by Terry Bisson
Publisher: PM Press, 2011
Differentiating Bisson’s writing from his political work is hard. In his The Left Left Behind, Bisson states you can’t separate his politics from his writing (101). So maybe it’s normal that whenever I read Bisson, it’s always framed knowing he was involved with anti-imperialism and anti-racist work. I easily read and enjoy short stories like “The Stamp” or “Billy and the Circus Girl.” Both are powerful and fun tales whose impact in brevity echoes Sturgeon. But I can’t shake the memory that this same author, Bisson, helped me remember the power, impact, and importance of John Brown and Nat Turner.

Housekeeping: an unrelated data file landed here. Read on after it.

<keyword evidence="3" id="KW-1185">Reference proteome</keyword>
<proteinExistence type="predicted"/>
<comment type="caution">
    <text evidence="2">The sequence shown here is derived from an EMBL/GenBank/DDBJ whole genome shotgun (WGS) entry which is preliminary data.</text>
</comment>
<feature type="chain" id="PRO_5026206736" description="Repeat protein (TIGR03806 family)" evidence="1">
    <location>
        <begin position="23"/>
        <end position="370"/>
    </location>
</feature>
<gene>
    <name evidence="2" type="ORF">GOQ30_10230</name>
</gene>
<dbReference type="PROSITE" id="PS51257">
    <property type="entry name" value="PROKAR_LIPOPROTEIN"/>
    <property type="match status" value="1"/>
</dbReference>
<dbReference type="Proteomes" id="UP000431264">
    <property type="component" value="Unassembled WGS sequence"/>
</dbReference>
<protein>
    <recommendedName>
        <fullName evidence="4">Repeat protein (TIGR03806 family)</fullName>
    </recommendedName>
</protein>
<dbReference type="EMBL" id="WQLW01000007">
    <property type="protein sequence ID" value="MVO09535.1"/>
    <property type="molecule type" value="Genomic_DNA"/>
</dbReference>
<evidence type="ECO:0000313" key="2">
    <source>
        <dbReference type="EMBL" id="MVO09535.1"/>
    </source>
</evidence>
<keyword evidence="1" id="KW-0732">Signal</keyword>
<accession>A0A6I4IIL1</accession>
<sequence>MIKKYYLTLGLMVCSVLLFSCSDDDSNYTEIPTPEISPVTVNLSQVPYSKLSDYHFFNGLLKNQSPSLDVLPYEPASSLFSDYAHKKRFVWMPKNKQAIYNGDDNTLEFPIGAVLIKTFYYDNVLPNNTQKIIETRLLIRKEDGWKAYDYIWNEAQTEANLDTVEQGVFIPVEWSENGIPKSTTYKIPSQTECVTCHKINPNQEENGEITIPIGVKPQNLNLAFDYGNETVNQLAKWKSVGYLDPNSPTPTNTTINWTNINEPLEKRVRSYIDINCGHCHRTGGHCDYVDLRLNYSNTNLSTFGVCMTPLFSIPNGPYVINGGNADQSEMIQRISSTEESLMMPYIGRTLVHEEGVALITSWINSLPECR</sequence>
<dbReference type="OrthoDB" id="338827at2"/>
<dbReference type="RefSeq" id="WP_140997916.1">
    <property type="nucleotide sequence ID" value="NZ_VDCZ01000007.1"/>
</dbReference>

Bisson packs 13 witty, terse, and engaging short stories in. Working through Bisson’s fiction and science fiction while knowing a bit about his political work, and reading copies of his Anti-Klan writing and editing from the 1980s, a couple things become clear. First, Bisson knows how to tell a story — often a very weird, funny story. Second, he easily connects stories to current events (See “Pirates of the Somali Coast.”) Third, Bisson models for political activists, direct actors, and authors of all genres that you can do multiple things. We can write engaging fiction AND engage in political work. We can engage in political work AND tell powerful and fun stories. We can be politically involved, radically or revolutionary or whatever we choose, and still keep our humor, our joy, and share with others.
Bisson’s stories can be read straight through. I chose to read a couple at a time over a period of months. Read, savor, and set down for a bit. Perfect. No need to read them in order.